Each of the top five states has a disproportionately high share of non-Hispanic whites, who our analysis of credit card debt in America found to have better access to credit than Black and Hispanic Americans. Per the 2020 U.S. Census, self-reported whites make up 61.6% of the total U.S. population, while the top five states break down as follows: Washington (66.6%), Minnesota (77.5%), Wisconsin (80.4%), New Hampshire (88.3%), and Vermont (89.8%).
5 States With the Lowest Credit Scores
The bottom five states all have average FICO scores of 692 or lower. Mississippi is in last place at 681.
What the Bottom 5 States Have in Common
These states have some notable similarities:
All of the bottom five states are in the southern half of the United States, a mirror image of the top five states.
Relatively Low Household Income
With the 22nd highest household income in the United States, only Texas qualifies as a middle-income state, thanks to dynamic, heavily populated metro areas like Dallas-Fort Worth, Houston, and Austin. The other four are at or near the bottom of the pile: Oklahoma (43rd), Alabama (46th), Louisiana (47th), and Mississippi (50th).
New Orleans, Baton Rouge (Louisiana), Jackson (Mississippi), and Birmingham (Alabama) are among the poorest midsized cities in the United States.
Poor Access to Financial Services
All of the bottom 5 states are underserved by mainstream financial services providers, according to the FDIC's annual survey of unbanked Americans. About 4.5% of the U.S. population qualifies as unbanked, meaning they don't have checking accounts or debit cards and may need to rely on predatory financial services like payday lenders.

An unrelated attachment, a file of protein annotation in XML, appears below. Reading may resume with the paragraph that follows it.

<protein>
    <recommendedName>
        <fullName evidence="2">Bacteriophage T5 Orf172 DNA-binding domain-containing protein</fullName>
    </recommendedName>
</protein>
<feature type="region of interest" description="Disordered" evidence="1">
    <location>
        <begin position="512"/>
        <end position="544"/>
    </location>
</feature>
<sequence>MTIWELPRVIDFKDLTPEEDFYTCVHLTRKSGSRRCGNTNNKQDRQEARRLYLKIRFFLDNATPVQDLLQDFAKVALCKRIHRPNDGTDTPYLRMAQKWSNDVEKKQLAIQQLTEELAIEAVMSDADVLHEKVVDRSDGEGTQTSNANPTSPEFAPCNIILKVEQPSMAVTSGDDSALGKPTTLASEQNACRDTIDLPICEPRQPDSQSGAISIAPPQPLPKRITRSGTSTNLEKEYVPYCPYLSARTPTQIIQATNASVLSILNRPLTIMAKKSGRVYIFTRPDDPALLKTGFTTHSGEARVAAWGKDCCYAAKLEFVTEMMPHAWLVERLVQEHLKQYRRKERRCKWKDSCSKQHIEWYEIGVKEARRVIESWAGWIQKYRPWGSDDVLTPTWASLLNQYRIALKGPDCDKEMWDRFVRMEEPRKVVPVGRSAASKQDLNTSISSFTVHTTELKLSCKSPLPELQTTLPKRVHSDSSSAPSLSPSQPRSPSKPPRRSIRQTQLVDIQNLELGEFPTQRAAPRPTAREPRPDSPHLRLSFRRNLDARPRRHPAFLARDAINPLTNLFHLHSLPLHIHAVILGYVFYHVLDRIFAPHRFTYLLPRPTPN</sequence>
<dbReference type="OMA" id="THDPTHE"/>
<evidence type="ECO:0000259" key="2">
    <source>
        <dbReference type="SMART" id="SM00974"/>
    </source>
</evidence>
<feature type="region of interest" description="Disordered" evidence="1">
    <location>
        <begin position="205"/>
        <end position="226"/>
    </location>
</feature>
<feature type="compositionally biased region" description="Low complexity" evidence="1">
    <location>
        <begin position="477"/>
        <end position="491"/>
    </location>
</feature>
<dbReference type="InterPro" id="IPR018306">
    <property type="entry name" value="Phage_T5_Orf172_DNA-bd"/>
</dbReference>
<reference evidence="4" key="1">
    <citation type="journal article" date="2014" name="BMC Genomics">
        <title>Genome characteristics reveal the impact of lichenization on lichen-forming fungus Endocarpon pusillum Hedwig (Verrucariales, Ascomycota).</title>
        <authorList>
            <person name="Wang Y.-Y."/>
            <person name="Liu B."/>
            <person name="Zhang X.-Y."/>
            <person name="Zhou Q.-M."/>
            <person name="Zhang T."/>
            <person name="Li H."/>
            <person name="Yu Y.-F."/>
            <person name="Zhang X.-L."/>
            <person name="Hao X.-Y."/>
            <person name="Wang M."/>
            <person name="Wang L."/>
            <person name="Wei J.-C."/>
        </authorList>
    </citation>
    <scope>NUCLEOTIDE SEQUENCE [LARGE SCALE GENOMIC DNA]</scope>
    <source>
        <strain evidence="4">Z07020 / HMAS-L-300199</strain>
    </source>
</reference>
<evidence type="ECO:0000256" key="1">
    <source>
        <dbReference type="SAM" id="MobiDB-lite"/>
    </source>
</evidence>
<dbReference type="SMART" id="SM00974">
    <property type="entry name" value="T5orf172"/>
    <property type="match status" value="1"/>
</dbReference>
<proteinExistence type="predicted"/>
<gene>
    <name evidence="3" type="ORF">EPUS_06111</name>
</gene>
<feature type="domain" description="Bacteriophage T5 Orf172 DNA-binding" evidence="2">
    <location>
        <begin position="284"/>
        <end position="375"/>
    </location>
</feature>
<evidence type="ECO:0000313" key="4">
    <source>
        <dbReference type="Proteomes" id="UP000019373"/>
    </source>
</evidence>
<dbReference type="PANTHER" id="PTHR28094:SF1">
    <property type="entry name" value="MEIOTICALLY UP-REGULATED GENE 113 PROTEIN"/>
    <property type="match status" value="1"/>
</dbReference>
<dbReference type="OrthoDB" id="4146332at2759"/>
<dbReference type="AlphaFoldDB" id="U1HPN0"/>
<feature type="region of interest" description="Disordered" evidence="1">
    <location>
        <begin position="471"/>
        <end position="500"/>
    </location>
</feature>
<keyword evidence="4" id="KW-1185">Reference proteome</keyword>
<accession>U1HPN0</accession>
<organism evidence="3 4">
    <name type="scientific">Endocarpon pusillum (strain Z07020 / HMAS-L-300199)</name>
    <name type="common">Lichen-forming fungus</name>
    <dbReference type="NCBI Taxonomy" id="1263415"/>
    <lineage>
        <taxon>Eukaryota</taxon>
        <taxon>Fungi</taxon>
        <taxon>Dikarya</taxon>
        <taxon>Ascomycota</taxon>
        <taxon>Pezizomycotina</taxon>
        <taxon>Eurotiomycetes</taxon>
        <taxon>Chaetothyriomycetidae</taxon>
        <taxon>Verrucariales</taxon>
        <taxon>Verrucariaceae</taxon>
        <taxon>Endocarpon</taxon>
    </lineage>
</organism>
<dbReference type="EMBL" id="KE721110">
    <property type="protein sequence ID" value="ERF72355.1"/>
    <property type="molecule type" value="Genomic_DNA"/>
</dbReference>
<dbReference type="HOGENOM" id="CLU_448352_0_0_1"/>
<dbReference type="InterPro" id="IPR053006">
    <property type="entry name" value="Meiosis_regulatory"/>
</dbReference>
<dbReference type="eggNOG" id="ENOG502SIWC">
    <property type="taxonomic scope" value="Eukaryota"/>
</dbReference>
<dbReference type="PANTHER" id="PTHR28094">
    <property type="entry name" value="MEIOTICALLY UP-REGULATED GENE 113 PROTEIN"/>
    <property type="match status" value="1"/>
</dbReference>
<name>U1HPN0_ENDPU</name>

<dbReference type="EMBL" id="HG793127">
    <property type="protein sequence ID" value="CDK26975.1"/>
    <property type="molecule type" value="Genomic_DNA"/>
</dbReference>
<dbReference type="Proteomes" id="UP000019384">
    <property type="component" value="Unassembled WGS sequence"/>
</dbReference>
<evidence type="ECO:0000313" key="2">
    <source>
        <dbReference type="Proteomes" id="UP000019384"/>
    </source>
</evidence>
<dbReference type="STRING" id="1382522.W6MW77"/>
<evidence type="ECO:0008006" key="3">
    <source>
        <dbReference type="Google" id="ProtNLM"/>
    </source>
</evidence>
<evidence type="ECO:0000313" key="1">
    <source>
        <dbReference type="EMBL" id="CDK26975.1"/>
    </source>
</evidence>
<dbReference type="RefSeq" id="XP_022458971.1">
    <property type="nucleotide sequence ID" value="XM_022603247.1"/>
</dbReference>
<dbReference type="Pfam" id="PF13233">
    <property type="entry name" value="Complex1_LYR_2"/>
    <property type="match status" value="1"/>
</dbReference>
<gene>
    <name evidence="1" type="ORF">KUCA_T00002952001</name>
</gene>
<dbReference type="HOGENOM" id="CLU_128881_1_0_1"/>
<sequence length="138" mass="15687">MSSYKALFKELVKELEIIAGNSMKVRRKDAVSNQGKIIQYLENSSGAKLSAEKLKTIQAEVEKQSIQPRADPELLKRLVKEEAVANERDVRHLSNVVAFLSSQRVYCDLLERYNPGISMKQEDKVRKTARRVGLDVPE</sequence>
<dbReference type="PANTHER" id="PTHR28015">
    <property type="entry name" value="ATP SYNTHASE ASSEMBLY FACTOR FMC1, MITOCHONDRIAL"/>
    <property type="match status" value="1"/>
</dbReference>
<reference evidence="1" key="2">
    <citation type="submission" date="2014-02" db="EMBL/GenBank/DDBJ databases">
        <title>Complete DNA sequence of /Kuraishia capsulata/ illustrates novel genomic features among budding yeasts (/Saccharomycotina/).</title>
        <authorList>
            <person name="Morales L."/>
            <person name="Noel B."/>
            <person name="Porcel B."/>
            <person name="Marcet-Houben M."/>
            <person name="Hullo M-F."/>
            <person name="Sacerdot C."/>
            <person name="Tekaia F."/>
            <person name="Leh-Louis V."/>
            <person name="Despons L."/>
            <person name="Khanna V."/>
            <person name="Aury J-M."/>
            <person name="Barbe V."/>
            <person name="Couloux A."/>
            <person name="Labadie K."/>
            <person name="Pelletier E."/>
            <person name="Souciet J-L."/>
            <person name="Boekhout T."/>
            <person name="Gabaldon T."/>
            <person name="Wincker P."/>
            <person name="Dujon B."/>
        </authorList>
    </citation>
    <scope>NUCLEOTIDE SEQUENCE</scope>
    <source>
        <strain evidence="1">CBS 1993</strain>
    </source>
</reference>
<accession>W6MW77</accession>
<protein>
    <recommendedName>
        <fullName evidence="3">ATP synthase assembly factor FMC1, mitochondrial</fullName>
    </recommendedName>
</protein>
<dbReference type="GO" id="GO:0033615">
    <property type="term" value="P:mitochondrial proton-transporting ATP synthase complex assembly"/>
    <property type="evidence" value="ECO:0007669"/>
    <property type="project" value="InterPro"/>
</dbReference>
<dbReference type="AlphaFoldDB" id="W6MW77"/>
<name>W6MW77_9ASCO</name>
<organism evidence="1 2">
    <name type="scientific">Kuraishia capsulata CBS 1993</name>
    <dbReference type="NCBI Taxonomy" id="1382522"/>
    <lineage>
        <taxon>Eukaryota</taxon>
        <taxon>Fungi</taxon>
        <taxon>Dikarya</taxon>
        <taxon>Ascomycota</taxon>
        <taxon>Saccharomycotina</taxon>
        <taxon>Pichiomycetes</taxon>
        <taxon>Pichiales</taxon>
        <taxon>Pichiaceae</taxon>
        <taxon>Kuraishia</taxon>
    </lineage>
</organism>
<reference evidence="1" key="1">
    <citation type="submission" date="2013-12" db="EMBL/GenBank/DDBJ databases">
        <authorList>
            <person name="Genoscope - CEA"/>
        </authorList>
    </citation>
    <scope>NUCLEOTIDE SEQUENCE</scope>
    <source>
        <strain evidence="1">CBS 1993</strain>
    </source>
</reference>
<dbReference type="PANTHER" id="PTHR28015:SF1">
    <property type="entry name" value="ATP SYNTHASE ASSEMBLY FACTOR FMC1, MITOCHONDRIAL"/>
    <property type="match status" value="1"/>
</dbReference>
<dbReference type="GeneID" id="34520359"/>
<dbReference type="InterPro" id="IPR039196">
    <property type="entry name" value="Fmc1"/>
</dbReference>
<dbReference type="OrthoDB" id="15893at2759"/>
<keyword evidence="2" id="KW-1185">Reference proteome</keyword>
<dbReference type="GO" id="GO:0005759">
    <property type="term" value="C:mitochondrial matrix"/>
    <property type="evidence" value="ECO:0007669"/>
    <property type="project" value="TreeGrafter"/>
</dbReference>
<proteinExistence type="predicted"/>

The rates for the bottom five states are as follows: Alabama (4.7%), Oklahoma (5.4%), Texas (5.6%), Louisiana (8.1%), and Mississippi (11.1%).
Underrepresentation of Non-Hispanic Whites
The bottom five states are much more ethnically and racially diverse than the top five. Only Oklahoma has a higher share of non-Hispanic whites (63.5%) than the country as a whole (61.6%).
How Credit Scores Have Changed Over Time
We've seen how credit scores vary across geographies and how demographic factors like income and ethnicity affect them. But there's another factor to consider: time.
Since 2005, the national average FICO score has fluctuated but primarily increased. Poor economic conditions are usually to blame when the national average credit score declines. When the economy recovers, so do credit scores.
Since 2005, the most noticeable downtrend at the national level occurred between 2008 and 2011. This coincided with the Great Recession and its aftermath, when unemployment spiked, incomes stagnated, asset prices fell, and more consumers turned to credit cards and personal loans to make ends meet.
From 2011 onward, average credit scores have risen steadily — first as consumers paid off old debt and rebuilt their credit after the lean years, and later as rising incomes and low unemployment made it easier for more Americans to keep up with their payments. But with average credit card balances nearing record highs and economic storm clouds looming, the party won't last forever.